More Overs, Same Result, Proteas!
- Updated: October 12, 2015
Our guest writer Geoff Wakefield is back with more cricket and as the man will tell you, what a match it was in Kanpur.
A small change of personnel for the Proteas but no change in results. The result reads South Africa won by just 5 runs, like an entertaining thriller, and yes, it was oh so entertaining.
Former Australian international Tom Moody tweeted “One man scored 150 chasing 300 & you lose, doesn’t stack up,”, or does it?
Let’s start at the beginning: AB De Villiers wins the toss and bats. Every South African wicket added to the cause, from Quinton De Kock’s 29 to JP Duminy’s 15. Not one of the partnerships put on less than 41. The batting effort was a team one. This much was clear.
197 for 4 with 57 balls remaining was a great platform and AB, with Farhaan Behardien (yes that name AGAIN), exploited it to absolute perfection.
India were hurt by Ravi Ashwin’s side strain and without your best bowler, holes will be poked in any game plan especially when there is a batting genius the calibre of De Villiers plotting your downfall.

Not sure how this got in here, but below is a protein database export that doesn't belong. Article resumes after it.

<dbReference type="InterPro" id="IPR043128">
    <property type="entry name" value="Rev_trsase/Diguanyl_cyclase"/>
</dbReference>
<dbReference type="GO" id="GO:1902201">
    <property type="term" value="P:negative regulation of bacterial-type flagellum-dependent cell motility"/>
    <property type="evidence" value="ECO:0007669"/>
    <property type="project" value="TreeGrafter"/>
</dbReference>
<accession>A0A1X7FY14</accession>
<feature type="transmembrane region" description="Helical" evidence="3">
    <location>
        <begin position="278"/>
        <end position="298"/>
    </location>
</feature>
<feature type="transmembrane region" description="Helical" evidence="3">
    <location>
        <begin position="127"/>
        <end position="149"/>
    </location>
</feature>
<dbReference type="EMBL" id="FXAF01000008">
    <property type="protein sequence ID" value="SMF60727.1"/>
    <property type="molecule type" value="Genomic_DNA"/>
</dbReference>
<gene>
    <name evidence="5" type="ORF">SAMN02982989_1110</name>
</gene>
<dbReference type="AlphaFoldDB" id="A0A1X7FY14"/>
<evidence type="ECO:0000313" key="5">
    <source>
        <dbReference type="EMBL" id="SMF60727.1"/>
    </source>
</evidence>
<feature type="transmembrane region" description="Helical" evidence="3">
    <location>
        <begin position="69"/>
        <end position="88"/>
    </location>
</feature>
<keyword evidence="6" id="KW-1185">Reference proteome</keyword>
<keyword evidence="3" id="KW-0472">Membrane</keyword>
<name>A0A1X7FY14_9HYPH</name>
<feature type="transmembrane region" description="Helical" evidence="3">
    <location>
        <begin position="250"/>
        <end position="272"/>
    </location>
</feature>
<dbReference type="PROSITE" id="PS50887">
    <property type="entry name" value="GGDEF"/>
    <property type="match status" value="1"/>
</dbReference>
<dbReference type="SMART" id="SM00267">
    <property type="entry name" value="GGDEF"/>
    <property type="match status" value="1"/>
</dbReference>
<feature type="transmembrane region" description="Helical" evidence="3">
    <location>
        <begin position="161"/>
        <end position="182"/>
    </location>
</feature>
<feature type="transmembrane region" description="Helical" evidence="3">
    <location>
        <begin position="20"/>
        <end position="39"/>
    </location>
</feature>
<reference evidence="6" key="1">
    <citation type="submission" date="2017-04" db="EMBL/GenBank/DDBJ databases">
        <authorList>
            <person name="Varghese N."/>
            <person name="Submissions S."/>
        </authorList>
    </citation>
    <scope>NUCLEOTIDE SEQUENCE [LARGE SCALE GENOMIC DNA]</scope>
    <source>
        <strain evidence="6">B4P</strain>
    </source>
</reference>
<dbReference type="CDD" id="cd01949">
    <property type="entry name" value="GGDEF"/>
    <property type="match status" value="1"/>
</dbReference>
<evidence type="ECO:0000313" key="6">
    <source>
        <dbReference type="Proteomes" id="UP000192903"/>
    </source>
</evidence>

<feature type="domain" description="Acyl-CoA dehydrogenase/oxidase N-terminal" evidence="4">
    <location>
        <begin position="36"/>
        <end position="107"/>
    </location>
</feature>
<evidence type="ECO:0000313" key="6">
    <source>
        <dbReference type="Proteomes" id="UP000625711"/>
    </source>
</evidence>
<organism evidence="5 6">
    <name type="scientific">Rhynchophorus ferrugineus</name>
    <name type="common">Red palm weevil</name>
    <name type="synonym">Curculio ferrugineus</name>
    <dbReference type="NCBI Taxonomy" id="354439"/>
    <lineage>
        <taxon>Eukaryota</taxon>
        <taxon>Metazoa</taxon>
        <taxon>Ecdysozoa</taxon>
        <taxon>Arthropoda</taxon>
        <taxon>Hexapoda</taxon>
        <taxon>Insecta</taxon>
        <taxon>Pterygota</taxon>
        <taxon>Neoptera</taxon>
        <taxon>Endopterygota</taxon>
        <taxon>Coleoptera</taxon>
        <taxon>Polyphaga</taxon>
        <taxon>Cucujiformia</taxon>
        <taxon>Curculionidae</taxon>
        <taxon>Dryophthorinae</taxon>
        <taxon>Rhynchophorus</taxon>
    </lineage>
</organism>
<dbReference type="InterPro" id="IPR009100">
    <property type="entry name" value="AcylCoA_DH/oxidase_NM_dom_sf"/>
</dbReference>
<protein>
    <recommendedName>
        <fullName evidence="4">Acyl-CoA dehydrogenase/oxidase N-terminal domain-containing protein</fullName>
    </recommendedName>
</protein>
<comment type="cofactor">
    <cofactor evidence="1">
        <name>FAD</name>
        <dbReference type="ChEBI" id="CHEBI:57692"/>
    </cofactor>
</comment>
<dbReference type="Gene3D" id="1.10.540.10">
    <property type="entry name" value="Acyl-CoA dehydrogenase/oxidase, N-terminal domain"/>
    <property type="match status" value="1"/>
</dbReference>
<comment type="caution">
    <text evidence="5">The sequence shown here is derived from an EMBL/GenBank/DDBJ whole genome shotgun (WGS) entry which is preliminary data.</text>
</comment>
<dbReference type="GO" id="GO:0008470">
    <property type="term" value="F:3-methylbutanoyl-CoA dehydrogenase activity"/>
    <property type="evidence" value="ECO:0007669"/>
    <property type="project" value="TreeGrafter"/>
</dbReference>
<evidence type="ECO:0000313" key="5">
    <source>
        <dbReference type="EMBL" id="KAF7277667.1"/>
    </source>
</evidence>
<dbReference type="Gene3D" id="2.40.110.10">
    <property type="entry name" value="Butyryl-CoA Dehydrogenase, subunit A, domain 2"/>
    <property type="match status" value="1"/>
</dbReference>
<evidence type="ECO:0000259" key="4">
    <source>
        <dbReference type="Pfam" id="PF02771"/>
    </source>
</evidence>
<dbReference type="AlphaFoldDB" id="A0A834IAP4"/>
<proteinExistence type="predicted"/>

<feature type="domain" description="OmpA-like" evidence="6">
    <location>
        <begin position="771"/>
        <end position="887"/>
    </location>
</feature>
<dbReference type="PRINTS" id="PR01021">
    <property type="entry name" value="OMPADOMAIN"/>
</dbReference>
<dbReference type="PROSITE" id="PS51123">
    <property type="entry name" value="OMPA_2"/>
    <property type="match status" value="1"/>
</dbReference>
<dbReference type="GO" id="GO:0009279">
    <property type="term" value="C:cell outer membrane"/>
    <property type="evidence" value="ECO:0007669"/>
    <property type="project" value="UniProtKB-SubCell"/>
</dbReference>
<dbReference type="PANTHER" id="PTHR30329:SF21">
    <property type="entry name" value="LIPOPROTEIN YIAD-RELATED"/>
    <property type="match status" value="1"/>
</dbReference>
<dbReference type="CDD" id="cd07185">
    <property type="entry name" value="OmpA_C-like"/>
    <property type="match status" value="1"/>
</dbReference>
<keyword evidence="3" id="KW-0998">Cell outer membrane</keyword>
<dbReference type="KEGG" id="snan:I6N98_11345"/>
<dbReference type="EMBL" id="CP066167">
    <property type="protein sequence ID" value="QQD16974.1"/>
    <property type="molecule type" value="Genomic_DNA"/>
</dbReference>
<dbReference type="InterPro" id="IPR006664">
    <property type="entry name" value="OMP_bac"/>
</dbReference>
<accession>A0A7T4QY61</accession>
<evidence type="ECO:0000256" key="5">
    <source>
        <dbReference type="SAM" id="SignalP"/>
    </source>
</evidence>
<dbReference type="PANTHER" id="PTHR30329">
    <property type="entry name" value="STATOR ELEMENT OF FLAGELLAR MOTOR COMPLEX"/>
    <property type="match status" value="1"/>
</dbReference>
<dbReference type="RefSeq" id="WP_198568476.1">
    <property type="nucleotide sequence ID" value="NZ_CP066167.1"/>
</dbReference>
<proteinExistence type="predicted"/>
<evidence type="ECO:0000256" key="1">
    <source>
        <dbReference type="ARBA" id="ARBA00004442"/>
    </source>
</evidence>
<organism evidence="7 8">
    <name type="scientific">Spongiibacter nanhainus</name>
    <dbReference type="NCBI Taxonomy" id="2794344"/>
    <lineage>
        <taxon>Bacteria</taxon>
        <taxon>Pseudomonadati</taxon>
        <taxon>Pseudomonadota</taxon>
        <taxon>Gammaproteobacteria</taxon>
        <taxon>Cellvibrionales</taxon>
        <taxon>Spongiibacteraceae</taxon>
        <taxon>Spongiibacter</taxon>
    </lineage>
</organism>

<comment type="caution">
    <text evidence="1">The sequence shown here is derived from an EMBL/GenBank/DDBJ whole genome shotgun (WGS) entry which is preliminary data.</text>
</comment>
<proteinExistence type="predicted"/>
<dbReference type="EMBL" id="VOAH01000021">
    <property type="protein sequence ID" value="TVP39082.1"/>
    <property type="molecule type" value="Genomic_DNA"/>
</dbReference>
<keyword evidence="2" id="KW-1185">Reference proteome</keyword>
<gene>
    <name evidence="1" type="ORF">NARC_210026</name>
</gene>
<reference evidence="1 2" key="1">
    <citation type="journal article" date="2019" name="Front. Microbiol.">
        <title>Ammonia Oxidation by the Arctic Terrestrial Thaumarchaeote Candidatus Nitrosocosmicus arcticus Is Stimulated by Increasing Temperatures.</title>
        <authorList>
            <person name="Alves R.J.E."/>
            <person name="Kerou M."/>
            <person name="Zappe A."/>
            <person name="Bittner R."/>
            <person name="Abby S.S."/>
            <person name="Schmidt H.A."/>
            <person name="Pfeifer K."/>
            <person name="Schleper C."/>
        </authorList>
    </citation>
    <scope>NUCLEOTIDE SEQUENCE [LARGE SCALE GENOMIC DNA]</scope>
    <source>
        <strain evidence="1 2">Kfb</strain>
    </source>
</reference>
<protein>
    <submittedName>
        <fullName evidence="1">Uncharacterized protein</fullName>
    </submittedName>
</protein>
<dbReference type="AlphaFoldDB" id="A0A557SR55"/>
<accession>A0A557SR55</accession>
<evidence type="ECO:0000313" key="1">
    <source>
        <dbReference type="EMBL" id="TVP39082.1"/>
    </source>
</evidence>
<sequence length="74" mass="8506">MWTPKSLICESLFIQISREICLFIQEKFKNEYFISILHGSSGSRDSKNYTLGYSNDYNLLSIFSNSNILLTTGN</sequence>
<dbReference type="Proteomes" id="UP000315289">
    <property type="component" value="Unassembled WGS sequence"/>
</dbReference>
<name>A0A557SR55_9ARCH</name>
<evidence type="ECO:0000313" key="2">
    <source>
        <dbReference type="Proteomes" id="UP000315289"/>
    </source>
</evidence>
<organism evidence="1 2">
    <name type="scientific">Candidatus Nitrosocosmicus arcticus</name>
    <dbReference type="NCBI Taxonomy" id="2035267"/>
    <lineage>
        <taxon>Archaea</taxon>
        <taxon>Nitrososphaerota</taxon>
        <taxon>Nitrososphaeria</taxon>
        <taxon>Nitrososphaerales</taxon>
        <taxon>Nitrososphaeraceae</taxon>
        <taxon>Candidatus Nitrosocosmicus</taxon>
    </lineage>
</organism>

When South Africa entered the field, they kept their heads under pressure amid the weight of Rohit Sharma’s great knock.
From an Indian perspective, there is no doubt about the brilliance shown by Sharma, but when you examine the Indian innings more closely, you will see how much more effective the Proteas performance was compared to their hosts.
At 191 for two and Rohit set with over 15 overs to get the remaining 113 for victory, it should have been a doddle.
However, instead of rotating the strike and supporting Rohit in a canter to victory, the rest of the Indian order lost their heads, as the South African attack applied the squeeze to great effect, with boundaries coming at a premium.
It is a shame Rohit’s knock went unrewarded with a victory matching his endeavour but really, the better team won on the day.
The teams head to the Holkar Cricket Stadium in Indore next and much like game one, you can expect runs, runs and more runs.
In three ODIs at the venue, with 1790 runs at an average 298 per innings, expect the runs to keep flowing with the likes of Sharma, De Villiers and co lining up to feast on fours and sixes. Can South Africa maintain their squeeze when it counts? Tuesday’s action will give us the answer.